(c) Officers of Atlas

13. Patrick Gouveia was a Director and the President and Chief Executive Officer of Holdings. He held, through various private entities, significant unit holding in Atlas. As CEO, Gouveia was responsible for all aspects of the operations of Atlas, Holdings and its subsidiaries.

14. Andrew Peters was a Director and Executive Vice-President and Chief Financial Officer of Holdings. Peters has since passed away.

15. Perryman was the Vice-President of Finance of Holdings. As VP Finance, Perryman reported directly to Peters and was responsible, under Peters, for the financial affairs of Atlas, Holdings and its subsidiaries. Perryman’s responsibilities included the preparation and public filing of Atlas’ interim and audited annual financial statements.

(d) Course of conduct

16. Perryman, in his capacity as Vice President of Finance, demonstrated a lack of due diligence that contributed, in part,to the presentation of an improved picture of the financial performance of Atlas for the period including the financial years 2001, 2002, and the first two reporting periods of 2003. This course of conduct ultimately resulted in improved earnings for Atlas and a failure to disclose a breach of a lending covenant. More specifically, Atlas employees, at the direction of the CEO & CFO, capitalized expenses that were later found to be inappropriate capitalizations. There was also a breach of a covenant in the Lending Agreement, which pertained to Supply Chain, that was not disclosed.

(e) Inappropriate Capitalization of Expenses

17. Between January 1, 2001 and June 30, 2003, Atlas’ accounting staff presented the CEO with actual financial results in anticipation of end of quarter reporting. These results were routinely lower than the targets the CEO had established for the quarters. When the CEO received the results, he was routinely dissatisfied and instructed accounting staff to find more earnings. With his knowledge, accounting staff conducted a detailed review of whether all the expenditures that could be capitalized had indeed been fully capitalized. The review of expenditures was approved by the CEO and CFO and resulted in additional capitalized expenditures which improved Atlas’ quarterly and annual earnings. In his capacity as VP Finance, Perryman was involved in overseeing the capitalization of costs and relied upon qualified accounting personnel to ensure capitalizations were appropriate.Some of these costs were subsequently restated. While Perryman only authorized the capitalization of expenses which he believed were in accordance with generally accepted accounting principles (GAAP), he does acknowledge that some of these capitalized expenses were subsequently reaudited and reversed. He acknowledges that some ofthese expenses were inappropriately capitalized and accordingly admits that he failed in his due diligence obligation as VP Finance.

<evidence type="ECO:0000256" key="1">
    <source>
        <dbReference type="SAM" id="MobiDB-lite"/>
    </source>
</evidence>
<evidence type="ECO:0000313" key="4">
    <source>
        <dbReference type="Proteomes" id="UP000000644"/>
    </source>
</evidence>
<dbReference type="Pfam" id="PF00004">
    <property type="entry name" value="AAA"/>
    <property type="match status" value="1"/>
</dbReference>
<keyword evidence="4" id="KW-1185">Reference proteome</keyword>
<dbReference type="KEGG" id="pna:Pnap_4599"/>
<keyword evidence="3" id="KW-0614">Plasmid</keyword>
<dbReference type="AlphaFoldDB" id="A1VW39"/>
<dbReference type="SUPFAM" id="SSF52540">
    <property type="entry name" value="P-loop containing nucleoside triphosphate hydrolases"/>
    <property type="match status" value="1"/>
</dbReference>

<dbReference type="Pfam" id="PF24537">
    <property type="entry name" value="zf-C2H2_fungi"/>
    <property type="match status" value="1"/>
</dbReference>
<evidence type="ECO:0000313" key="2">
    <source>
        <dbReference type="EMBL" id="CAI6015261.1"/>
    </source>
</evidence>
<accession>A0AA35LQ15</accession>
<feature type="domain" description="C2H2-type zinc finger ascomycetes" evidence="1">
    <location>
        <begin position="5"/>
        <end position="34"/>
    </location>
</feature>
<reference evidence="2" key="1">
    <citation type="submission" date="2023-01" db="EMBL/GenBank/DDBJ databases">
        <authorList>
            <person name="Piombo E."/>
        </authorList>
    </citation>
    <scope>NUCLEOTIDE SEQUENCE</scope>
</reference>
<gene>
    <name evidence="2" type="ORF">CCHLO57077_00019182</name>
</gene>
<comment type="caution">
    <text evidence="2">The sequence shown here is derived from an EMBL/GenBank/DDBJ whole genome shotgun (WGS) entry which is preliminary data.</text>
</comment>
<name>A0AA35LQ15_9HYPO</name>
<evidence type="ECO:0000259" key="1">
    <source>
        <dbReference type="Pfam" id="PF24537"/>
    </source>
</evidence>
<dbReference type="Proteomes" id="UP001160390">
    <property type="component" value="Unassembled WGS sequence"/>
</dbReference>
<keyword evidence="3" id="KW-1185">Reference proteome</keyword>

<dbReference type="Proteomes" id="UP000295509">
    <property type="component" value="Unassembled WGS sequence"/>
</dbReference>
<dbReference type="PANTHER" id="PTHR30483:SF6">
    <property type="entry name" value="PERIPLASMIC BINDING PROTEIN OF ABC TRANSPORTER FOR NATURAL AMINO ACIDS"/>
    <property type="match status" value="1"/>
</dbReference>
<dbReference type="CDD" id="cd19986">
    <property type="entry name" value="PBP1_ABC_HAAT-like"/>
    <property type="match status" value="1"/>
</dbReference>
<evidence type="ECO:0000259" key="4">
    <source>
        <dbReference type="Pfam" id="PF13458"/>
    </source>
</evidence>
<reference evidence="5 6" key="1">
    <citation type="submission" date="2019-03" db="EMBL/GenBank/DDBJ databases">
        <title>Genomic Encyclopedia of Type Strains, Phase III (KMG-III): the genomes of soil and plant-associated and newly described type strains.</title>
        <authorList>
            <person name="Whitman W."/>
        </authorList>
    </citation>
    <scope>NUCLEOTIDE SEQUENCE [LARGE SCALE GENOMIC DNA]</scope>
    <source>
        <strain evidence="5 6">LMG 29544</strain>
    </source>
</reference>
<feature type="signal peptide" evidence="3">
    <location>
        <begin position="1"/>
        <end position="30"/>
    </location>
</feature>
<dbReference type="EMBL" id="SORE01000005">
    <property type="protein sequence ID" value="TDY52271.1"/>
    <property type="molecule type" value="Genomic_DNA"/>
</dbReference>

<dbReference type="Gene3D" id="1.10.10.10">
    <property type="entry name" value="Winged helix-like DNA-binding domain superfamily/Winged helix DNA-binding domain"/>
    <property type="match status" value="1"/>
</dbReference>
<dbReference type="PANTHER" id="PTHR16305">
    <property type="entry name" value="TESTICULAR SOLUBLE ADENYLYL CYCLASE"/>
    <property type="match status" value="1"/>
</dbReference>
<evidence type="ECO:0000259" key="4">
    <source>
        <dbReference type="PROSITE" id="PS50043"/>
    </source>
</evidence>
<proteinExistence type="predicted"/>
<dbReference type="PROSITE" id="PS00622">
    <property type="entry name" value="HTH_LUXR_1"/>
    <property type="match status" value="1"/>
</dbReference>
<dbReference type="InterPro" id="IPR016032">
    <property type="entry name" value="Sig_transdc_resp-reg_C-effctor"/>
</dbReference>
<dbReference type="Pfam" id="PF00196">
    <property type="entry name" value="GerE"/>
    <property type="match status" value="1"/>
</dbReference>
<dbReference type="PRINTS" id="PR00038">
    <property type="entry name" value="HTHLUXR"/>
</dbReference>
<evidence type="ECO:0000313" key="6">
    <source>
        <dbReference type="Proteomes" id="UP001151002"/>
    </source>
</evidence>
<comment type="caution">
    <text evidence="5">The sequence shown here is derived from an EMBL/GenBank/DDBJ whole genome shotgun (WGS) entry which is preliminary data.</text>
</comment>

(f) Failure to Disclose Breach of Covenant in Lending Agreement

18. Supply Chain commenced operations in March 2002. It was not profitable. In order to continue operations it relied on funds from Holdings. By May 31, 2002, Holdings breached its covenants to its lenders by advancing funds in excess of the investment and loan limits. Holdings sought to cure the breach of the lending covenant through a proposed sale leaseback transaction. Reciprocal payments of funds between Supply and Holdings at the end of Q2 and Q3 2002 and Q1 2003 were to be used as an intermediate step prior to executing a sale leaseback agreement between Holdings and Supply Chain at the end of Q4 2002. The reciprocal payments of funds were designed to bring Holdings into technical compliance with its lending covenants at quarter-end, pending the execution of the sale leaseback transaction at year-end. The reciprocal payment of funds led to an inaccurate representation of Supply Chain’s financial position.

19. During Q2 and Q3 2002, Holdings breached the covenants of its Lending Agreement by advancing funds to Supply Chain in excess of the investment and loan limit. In an attempt to cure the breach of the lending covenant, Atlas devised a plan where Holdings and Supply Chain would enter into a sale leaseback agreement at the end of Q2 and Q3. Peters instructed Holdings staff to wait for the Year-end to finalize this transaction. Perryman reviewed the Lending Agreement and satisfied himself that a sale leaseback transaction was permissible under the terms of the Lending Agreement.

20. Supply Chain, in Q2 & Q3 2002, paid funds to Holdings sufficient to purportedly put it in compliance with the Lending Agreement. Upon receipt of the payment from Supply Chain, Holdings repaid the same amounts to Supply Chain, usually the next day, which resulted in Holdings again contravening the Lending Agreement. Perryman was aware that Holdings had advanced funds to Supply Chain in contravention of the Lending Agreement and was aware that reciprocal payments had been made between Holdings and Supply Chain. He was told by Peters, however, that the quarter-end reciprocal payments had been disclosed to the banks who were aware of the breaches of the Lending Agreement. Peters also told Perryman that Holdings’ lenders were aware of the subsequent sale leaseback agreement that was to be put in place to cure the loan contravention. Peters signed the Q3 2002 cheques, thus giving Perryman additional comfort vis-à-vis the legitimacy of the transaction. Perryman acknowledges, however, that he failed in his due diligence obligation to ensure that the status of the lending covenant was accurately stated when preparing certificates of compliance for Atlas’ lenders.